May 31 2008

Bitwise OR Aggregate Function

Category: Oracle,SQLRadoslav Golian @ 5:46 pm

A few months ago I was working on an application which used bits to store some flags in one number. In this approach the bit value in the number indicates whether a flag is on (1) or off (0). In my case a flag was tied with a column of a front-end table. If the flag was off then the column didn’t appear on the front-end.

Example:

flag     : flag3 flag2 flag1 flag0
state    :   off   on   off    on
bit value:     0    1     0     1

01012 (binary) = 510 (decadic), so the number 5 will be stored in the database.

In this case, the columns tied with the flags flag0 and flag2 will appear on the front-end and the columns tied with the flags flag1 and flag3 won’t. We can use the BITAND function to find out whether the flag is set or not. The flag flagi in the number X is set iff BITAND(X, 2i) = 1.

I had to merge some tables vertically, in that application. The appearance of a column in the merged table depended on the result of the bitwise OR operations. If the result of the operation table1_flagi OR table2_flagi … OR tablen_flagi was equal to 1, then the column columni appeared in the merged table. I had to find all columns visible in the merged table.

There is no BITOR function in the Oracle database for the integer types. But it can be easily implemented: BITOR(N1, N2) = N1 + N2 – BITAND(N1, N2). This is common approach to compute the bitwise OR.

The idea is simple: In exactly one (arbitrary) number, we have to unset those bits, which are set in both numbers and then simply use the addition operation.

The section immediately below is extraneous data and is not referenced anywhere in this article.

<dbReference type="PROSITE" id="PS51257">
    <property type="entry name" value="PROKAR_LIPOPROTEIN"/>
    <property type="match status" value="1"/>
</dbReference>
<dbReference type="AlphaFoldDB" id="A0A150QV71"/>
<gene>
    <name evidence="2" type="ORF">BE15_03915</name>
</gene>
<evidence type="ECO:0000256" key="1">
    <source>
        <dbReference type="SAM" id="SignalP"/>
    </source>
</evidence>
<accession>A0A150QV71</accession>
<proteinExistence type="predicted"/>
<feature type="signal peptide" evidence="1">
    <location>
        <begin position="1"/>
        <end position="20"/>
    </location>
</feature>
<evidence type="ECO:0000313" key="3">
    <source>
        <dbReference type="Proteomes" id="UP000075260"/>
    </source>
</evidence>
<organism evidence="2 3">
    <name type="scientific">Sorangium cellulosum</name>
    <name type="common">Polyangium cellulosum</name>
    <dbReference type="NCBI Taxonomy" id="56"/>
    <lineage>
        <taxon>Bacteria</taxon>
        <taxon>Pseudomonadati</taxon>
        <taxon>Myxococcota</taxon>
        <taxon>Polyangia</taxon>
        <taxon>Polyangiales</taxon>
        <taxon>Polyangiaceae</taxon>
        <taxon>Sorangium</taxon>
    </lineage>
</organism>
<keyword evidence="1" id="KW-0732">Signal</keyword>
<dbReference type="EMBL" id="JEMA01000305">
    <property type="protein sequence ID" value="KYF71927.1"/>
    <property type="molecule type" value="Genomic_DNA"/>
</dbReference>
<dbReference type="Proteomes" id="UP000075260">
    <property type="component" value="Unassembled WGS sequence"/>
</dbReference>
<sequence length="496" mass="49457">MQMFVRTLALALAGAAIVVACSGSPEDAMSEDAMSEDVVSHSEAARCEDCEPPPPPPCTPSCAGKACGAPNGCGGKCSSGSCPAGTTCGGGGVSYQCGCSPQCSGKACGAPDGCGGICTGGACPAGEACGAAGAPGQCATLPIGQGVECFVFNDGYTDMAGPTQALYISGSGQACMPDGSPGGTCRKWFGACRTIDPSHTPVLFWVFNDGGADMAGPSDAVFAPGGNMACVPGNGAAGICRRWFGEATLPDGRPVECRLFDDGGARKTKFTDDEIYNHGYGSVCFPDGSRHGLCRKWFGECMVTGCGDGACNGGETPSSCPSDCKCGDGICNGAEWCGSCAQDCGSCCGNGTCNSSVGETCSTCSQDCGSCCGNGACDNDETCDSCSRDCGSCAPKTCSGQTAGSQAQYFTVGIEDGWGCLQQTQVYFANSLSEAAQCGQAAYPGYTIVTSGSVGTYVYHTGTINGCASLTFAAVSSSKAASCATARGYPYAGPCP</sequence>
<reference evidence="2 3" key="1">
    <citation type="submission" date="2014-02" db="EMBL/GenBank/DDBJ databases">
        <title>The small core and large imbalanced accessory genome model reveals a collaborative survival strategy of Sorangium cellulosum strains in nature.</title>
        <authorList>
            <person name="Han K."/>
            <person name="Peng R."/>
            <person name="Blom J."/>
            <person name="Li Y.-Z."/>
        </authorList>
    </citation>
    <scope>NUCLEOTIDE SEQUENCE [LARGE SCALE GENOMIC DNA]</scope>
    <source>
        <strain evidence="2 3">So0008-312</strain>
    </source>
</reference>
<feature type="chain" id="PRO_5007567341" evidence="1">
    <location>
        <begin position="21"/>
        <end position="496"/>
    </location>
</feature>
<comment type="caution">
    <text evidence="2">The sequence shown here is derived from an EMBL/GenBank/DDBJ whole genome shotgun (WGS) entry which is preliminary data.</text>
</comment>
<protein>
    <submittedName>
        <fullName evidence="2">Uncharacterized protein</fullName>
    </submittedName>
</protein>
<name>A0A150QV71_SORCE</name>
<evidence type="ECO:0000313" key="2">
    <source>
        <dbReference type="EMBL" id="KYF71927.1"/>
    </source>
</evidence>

Example:

   1001    1000    1001
OR 0101  + 0101  + 0100
   ----    ----    ----
   1101    1101    1101

We unset the last bit in exactly one number, because it is the only one common bit for both numbers:

BITAND(1001, 0101) = 1

The next step to be done is implementation of bitwise OR aggregate function using user-defined aggregates interface:

CREATE OR REPLACE TYPE bitor_impl AS OBJECT
(
  bitor NUMBER,

  STATIC FUNCTION ODCIAggregateInitialize(ctx IN OUT bitor_impl) RETURN NUMBER,

  MEMBER FUNCTION ODCIAggregateIterate(SELF  IN OUT bitor_impl,
                                       VALUE IN NUMBER) RETURN NUMBER,

  MEMBER FUNCTION ODCIAggregateMerge(SELF IN OUT bitor_impl,
                                     ctx2 IN bitor_impl) RETURN NUMBER,

  MEMBER FUNCTION ODCIAggregateTerminate(SELF        IN OUT bitor_impl,
                                         returnvalue OUT NUMBER,
                                         flags       IN NUMBER) RETURN NUMBER
)
/

CREATE OR REPLACE TYPE BODY bitor_impl IS
  STATIC FUNCTION ODCIAggregateInitialize(ctx IN OUT bitor_impl) RETURN NUMBER IS
  BEGIN
    ctx := bitor_impl(0);
    RETURN ODCIConst.Success;
  END ODCIAggregateInitialize;

  MEMBER FUNCTION ODCIAggregateIterate(SELF  IN OUT bitor_impl,
                                       VALUE IN NUMBER) RETURN NUMBER IS
  BEGIN
    SELF.bitor := SELF.bitor + VALUE - bitand(SELF.bitor, VALUE);
    RETURN ODCIConst.Success;
  END ODCIAggregateIterate;

  MEMBER FUNCTION ODCIAggregateMerge(SELF IN OUT bitor_impl,